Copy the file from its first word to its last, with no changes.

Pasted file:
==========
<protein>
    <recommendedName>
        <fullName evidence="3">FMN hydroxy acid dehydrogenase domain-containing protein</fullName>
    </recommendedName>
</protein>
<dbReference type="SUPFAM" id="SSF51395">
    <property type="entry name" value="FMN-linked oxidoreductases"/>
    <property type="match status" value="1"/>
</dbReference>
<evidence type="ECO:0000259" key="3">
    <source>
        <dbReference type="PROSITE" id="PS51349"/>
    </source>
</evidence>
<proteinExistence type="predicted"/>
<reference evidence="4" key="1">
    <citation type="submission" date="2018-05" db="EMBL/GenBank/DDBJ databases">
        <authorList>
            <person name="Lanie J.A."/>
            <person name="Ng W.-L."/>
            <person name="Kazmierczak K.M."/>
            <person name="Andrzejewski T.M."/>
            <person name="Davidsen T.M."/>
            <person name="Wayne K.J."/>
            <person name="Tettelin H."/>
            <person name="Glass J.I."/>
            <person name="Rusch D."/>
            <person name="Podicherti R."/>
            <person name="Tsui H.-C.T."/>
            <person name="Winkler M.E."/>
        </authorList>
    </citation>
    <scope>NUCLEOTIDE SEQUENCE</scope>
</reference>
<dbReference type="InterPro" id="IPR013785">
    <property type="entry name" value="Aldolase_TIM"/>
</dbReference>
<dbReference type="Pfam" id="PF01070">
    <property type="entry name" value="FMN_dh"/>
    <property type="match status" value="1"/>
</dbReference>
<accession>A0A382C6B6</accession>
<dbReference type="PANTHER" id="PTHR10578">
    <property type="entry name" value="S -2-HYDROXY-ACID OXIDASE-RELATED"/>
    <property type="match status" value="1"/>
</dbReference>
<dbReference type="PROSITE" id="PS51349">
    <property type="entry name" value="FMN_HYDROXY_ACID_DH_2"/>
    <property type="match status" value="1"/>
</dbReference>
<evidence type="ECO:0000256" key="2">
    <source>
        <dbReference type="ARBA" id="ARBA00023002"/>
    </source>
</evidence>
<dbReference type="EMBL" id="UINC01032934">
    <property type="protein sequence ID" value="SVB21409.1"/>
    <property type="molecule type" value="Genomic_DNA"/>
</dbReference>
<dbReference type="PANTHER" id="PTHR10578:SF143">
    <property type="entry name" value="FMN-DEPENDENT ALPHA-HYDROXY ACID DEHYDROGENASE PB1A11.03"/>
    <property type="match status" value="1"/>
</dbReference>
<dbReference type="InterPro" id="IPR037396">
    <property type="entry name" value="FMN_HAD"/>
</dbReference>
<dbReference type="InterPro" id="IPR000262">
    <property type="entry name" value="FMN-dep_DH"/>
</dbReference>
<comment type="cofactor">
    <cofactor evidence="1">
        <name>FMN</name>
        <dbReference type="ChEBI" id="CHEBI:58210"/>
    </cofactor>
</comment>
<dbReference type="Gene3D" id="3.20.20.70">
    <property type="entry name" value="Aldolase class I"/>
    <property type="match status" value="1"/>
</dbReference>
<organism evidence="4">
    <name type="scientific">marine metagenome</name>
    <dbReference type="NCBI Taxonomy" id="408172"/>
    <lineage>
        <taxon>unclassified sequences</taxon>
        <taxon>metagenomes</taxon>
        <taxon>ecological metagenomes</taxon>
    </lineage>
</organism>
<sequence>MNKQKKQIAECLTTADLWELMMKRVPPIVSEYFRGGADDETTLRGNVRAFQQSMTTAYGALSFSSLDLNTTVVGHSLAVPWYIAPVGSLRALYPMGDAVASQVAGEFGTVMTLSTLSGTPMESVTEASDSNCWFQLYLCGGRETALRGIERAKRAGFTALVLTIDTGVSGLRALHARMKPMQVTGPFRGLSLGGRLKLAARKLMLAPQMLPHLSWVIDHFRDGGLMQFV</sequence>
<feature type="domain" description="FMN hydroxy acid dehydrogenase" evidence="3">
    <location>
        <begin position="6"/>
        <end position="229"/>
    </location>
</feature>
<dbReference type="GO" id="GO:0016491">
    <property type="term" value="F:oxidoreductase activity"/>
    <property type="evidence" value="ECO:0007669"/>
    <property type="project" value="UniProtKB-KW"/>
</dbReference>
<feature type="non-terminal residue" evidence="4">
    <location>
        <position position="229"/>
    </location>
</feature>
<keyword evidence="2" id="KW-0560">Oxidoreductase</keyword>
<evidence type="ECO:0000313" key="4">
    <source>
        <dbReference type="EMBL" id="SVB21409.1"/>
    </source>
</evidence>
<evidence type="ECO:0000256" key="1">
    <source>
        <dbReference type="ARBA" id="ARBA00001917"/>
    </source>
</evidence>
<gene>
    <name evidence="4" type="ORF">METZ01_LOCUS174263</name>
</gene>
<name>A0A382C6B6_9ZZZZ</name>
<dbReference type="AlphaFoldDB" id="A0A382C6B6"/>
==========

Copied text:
<protein>
    <recommendedName>
        <fullName evidence="3">FMN hydroxy acid dehydrogenase domain-containing protein</fullName>
    </recommendedName>
</protein>
<dbReference type="SUPFAM" id="SSF51395">
    <property type="entry name" value="FMN-linked oxidoreductases"/>
    <property type="match status" value="1"/>
</dbReference>
<evidence type="ECO:0000259" key="3">
    <source>
        <dbReference type="PROSITE" id="PS51349"/>
    </source>
</evidence>
<proteinExistence type="predicted"/>
<reference evidence="4" key="1">
    <citation type="submission" date="2018-05" db="EMBL/GenBank/DDBJ databases">
        <authorList>
            <person name="Lanie J.A."/>
            <person name="Ng W.-L."/>
            <person name="Kazmierczak K.M."/>
            <person name="Andrzejewski T.M."/>
            <person name="Davidsen T.M."/>
            <person name="Wayne K.J."/>
            <person name="Tettelin H."/>
            <person name="Glass J.I."/>
            <person name="Rusch D."/>
            <person name="Podicherti R."/>
            <person name="Tsui H.-C.T."/>
            <person name="Winkler M.E."/>
        </authorList>
    </citation>
    <scope>NUCLEOTIDE SEQUENCE</scope>
</reference>
<dbReference type="InterPro" id="IPR013785">
    <property type="entry name" value="Aldolase_TIM"/>
</dbReference>
<dbReference type="Pfam" id="PF01070">
    <property type="entry name" value="FMN_dh"/>
    <property type="match status" value="1"/>
</dbReference>
<accession>A0A382C6B6</accession>
<dbReference type="PANTHER" id="PTHR10578">
    <property type="entry name" value="S -2-HYDROXY-ACID OXIDASE-RELATED"/>
    <property type="match status" value="1"/>
</dbReference>
<dbReference type="PROSITE" id="PS51349">
    <property type="entry name" value="FMN_HYDROXY_ACID_DH_2"/>
    <property type="match status" value="1"/>
</dbReference>
<evidence type="ECO:0000256" key="2">
    <source>
        <dbReference type="ARBA" id="ARBA00023002"/>
    </source>
</evidence>
<dbReference type="EMBL" id="UINC01032934">
    <property type="protein sequence ID" value="SVB21409.1"/>
    <property type="molecule type" value="Genomic_DNA"/>
</dbReference>
<dbReference type="PANTHER" id="PTHR10578:SF143">
    <property type="entry name" value="FMN-DEPENDENT ALPHA-HYDROXY ACID DEHYDROGENASE PB1A11.03"/>
    <property type="match status" value="1"/>
</dbReference>
<dbReference type="InterPro" id="IPR037396">
    <property type="entry name" value="FMN_HAD"/>
</dbReference>
<dbReference type="InterPro" id="IPR000262">
    <property type="entry name" value="FMN-dep_DH"/>
</dbReference>
<comment type="cofactor">
    <cofactor evidence="1">
        <name>FMN</name>
        <dbReference type="ChEBI" id="CHEBI:58210"/>
    </cofactor>
</comment>
<dbReference type="Gene3D" id="3.20.20.70">
    <property type="entry name" value="Aldolase class I"/>
    <property type="match status" value="1"/>
</dbReference>
<organism evidence="4">
    <name type="scientific">marine metagenome</name>
    <dbReference type="NCBI Taxonomy" id="408172"/>
    <lineage>
        <taxon>unclassified sequences</taxon>
        <taxon>metagenomes</taxon>
        <taxon>ecological metagenomes</taxon>
    </lineage>
</organism>
<sequence>MNKQKKQIAECLTTADLWELMMKRVPPIVSEYFRGGADDETTLRGNVRAFQQSMTTAYGALSFSSLDLNTTVVGHSLAVPWYIAPVGSLRALYPMGDAVASQVAGEFGTVMTLSTLSGTPMESVTEASDSNCWFQLYLCGGRETALRGIERAKRAGFTALVLTIDTGVSGLRALHARMKPMQVTGPFRGLSLGGRLKLAARKLMLAPQMLPHLSWVIDHFRDGGLMQFV</sequence>
<feature type="domain" description="FMN hydroxy acid dehydrogenase" evidence="3">
    <location>
        <begin position="6"/>
        <end position="229"/>
    </location>
</feature>
<dbReference type="GO" id="GO:0016491">
    <property type="term" value="F:oxidoreductase activity"/>
    <property type="evidence" value="ECO:0007669"/>
    <property type="project" value="UniProtKB-KW"/>
</dbReference>
<feature type="non-terminal residue" evidence="4">
    <location>
        <position position="229"/>
    </location>
</feature>
<keyword evidence="2" id="KW-0560">Oxidoreductase</keyword>
<evidence type="ECO:0000313" key="4">
    <source>
        <dbReference type="EMBL" id="SVB21409.1"/>
    </source>
</evidence>
<evidence type="ECO:0000256" key="1">
    <source>
        <dbReference type="ARBA" id="ARBA00001917"/>
    </source>
</evidence>
<gene>
    <name evidence="4" type="ORF">METZ01_LOCUS174263</name>
</gene>
<name>A0A382C6B6_9ZZZZ</name>
<dbReference type="AlphaFoldDB" id="A0A382C6B6"/>